After Nehemiah Hobart’s untimely death from a stroke, at age 43, (2) our congregation called John Fowle. Once again, the congregation had difficulty choosing from among several desirable candidates, but at last they settled on Fowle, who possessed some “considerable genius, and handsome acquirements.” Fowle’s ministry began during the Great Awakening. Theologically, he sided with the so-called Old Lights, that is, those who did not approve of evangelical excesses; in this sense, Fowle, like his contemporary Charles Chauncy, may be considered a proto-Unitarian. In taking this theological position, he was probably generally aligned with his congregation. However, he was nervous, irritable, peevish, and irregular. (3) This turned many in the congregation against him, and the congregation voted to dismiss him in 1746.

It seems possible that Fowle suffered from some kind of mental illness. His later career was marked by ups and downs. In 1751, he went to England, converted to Episcopalianism, and was sent back to Norwalk, Connecticut, as a missionary for the Society for the Propagation of the Gospel. He was given a large salary, but spent so lavishly he was soon hopelessly in debt. By 1756, he was dismissed by the Society for the Propagation of the Gospel for selling the mission library. He then became a small-time merchant. He died in jail 1764, and it seems likely he was imprisoned for debt. (4)

It’s important for us to know what happened to Fowle after Cohasset dismissed him. He seems to have had some real talent as a minister, and a genuine religious impulse. But clearly the profession of ministry was not a good fit for him, and our congregation was wise to dismiss him.

Our next minister, John Brown, was called to this congregation in 1747. In 1749, at age 25, Brown got into a squabble with Daniel Tower, a lay leader who was then age 57. The young pastor wanted to introduce a new psalm book, Tate and Brady. But Daniel Tower wanted to stay with the old Sternhold and Hopkins psalm book. Full members of the church (that is, those had signed the covenant and were admitted into communion) voted on the issue, and a close majority favored adopting the new psalm book. Daniel Tower then accused John Brown of taking “improper methods” to induce two members of the church to vote for the new psalm book. An investigation found Tower’s accusation to be unjust, and he was forced to “humbly acknowledge [his] fault and earnestly request the forgiveness of my Make, of my Pastor, and of the Church.” (5) From this story, we can see that the minister at this time was not a benevolent dictator; rather, he was one among several leaders in a democracy. This story also shows how passions could run high, and that democracy sometimes devolved into bare-knuckle politics.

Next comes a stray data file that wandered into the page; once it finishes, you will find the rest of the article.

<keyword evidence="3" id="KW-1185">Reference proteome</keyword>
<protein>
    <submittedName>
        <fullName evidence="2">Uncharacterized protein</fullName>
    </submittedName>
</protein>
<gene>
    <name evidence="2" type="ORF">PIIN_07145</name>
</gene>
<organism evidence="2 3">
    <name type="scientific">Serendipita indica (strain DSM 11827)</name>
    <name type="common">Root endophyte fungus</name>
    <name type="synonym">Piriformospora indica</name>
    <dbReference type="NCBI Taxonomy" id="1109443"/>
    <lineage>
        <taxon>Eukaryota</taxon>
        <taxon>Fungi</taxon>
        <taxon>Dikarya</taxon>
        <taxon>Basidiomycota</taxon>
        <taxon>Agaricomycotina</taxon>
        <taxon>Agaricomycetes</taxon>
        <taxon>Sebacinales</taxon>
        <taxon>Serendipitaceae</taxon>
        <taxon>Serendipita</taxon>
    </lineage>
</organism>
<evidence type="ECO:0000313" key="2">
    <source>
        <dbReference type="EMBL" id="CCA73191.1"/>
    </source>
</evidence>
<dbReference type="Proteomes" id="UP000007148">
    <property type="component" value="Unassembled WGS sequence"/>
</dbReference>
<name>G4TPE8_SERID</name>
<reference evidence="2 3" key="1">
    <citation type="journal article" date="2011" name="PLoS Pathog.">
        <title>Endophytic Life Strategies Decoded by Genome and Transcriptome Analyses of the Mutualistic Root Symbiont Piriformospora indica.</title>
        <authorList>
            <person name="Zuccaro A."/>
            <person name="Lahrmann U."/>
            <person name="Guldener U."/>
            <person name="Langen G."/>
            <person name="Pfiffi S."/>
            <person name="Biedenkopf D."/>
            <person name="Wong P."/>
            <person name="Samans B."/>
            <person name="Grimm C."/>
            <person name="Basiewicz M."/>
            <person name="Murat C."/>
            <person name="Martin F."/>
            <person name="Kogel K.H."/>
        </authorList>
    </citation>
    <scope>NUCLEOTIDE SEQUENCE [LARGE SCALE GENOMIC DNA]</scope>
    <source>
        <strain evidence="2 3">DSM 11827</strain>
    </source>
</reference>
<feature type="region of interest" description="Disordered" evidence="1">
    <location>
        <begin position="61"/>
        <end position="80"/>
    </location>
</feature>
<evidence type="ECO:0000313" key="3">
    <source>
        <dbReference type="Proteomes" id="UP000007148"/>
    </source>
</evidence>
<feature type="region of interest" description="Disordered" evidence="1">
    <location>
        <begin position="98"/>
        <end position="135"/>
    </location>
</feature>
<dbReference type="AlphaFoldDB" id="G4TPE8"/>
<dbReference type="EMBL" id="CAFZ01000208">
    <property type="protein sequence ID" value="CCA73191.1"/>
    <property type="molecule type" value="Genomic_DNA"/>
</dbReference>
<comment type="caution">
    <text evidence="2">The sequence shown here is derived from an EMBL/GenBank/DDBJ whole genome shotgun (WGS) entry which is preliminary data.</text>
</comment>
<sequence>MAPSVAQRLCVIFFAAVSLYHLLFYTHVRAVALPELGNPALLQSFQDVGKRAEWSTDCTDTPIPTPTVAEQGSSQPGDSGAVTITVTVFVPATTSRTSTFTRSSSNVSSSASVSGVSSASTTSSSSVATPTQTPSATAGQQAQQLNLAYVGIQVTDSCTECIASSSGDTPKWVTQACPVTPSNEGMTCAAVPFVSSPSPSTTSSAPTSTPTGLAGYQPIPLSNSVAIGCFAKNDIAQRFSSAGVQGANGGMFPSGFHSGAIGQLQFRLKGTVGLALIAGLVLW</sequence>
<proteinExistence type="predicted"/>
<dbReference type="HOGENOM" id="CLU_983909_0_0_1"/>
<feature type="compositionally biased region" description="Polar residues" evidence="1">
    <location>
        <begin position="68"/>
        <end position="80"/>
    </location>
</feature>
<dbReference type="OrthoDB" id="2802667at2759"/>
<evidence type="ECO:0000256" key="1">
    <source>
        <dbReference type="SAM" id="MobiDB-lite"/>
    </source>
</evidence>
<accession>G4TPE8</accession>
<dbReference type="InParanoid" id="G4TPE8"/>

John Brown was one of the earliest ministers in New England to be considered a Unitarian. John Adams recalled that Brown was a Unitarian by the 1750s. (6) I don’t think we can claim, with any certainty, that Brown led his congregation to Unitarianism. Instead, given that there are no stories of divisive theological conflicts in Cohasset during his ministry, I think it more likely that Brown and the congregation moved together towards Unitarianism. I also find it interesting that both Cohasset and Hingham had ministers known for their liberal theology. Ebenezer Gay, the minister in Hingham at this time, was later considered a Unitarian, and perhaps Nehemiah Hobart, had he lived as long as Gay, would also have been considered a Unitarian. For some reason as yet undiscovered, this little corner of Massachusetts proved fertile ground for liberal religion.

By 1775, at the eve of the American Revolution, Brown was a vocal Patriot. According to the Narrative History of Cohasset: “Some of the cynical sort scoffed at the enthusiasm of the patriots. When on one occasion the pastor, John Brown, urged men to enlist, one of these cynics taunted him upon urging others to do what he himself dared not do; but the warlike preacher raised his cane and threatened to thrash the ‘old Tory’ who insulted him.” (7) In 1775, every Massachusetts town had both Patriots and Tories. Clearly, the majority of Cohasset residents were aligned with the Patriot cause, and the minister was aligned with the majority. Did Brown lead the congregation, or did the congregation lead Brown? It seems likely that there was a mutual influence.

John Brown died in November, 1791, and three months later the congregation called Josiah Crocker Shaw as their next minister. He was the son of a nearby minister. Shaw quickly built a large expensive house on Highland Ave. But his was a brief ministry, for the parish records state that on June 12, 1796, “Mr. Shaw left his charge and the ministry.” The next day, Joel Wilcutt recorded in his diary: “this Day the Revnd Josiah C. Shaw went away from this town.” And on June 22, Wilcutt recorded: “Mr. Shaw’s House and furniture sold at auction.” (8)

Why was Shaw so suddenly dismissed? Writing in 1954, Gilbert Tower speculated that Shaw got into financial problems by spending too much on his new house. However, a month later, on July 23, 1796, his aunt Elizabeth Smith Shaw Peabody wrote about him in a letter, saying his “Conduct is too atrocious to admit of an excuse.” And within a few years both he and his wife were married to other people. Most likely, Shaw was dismissed by the congregation for adultery. (9) This is an example of the congregation taking charge, when a minister does not live up to its standards. This is, in fact, exactly what is supposed to happen in our type of congregation: the congregation has the ultimate authority both to call and to dismiss their ministers.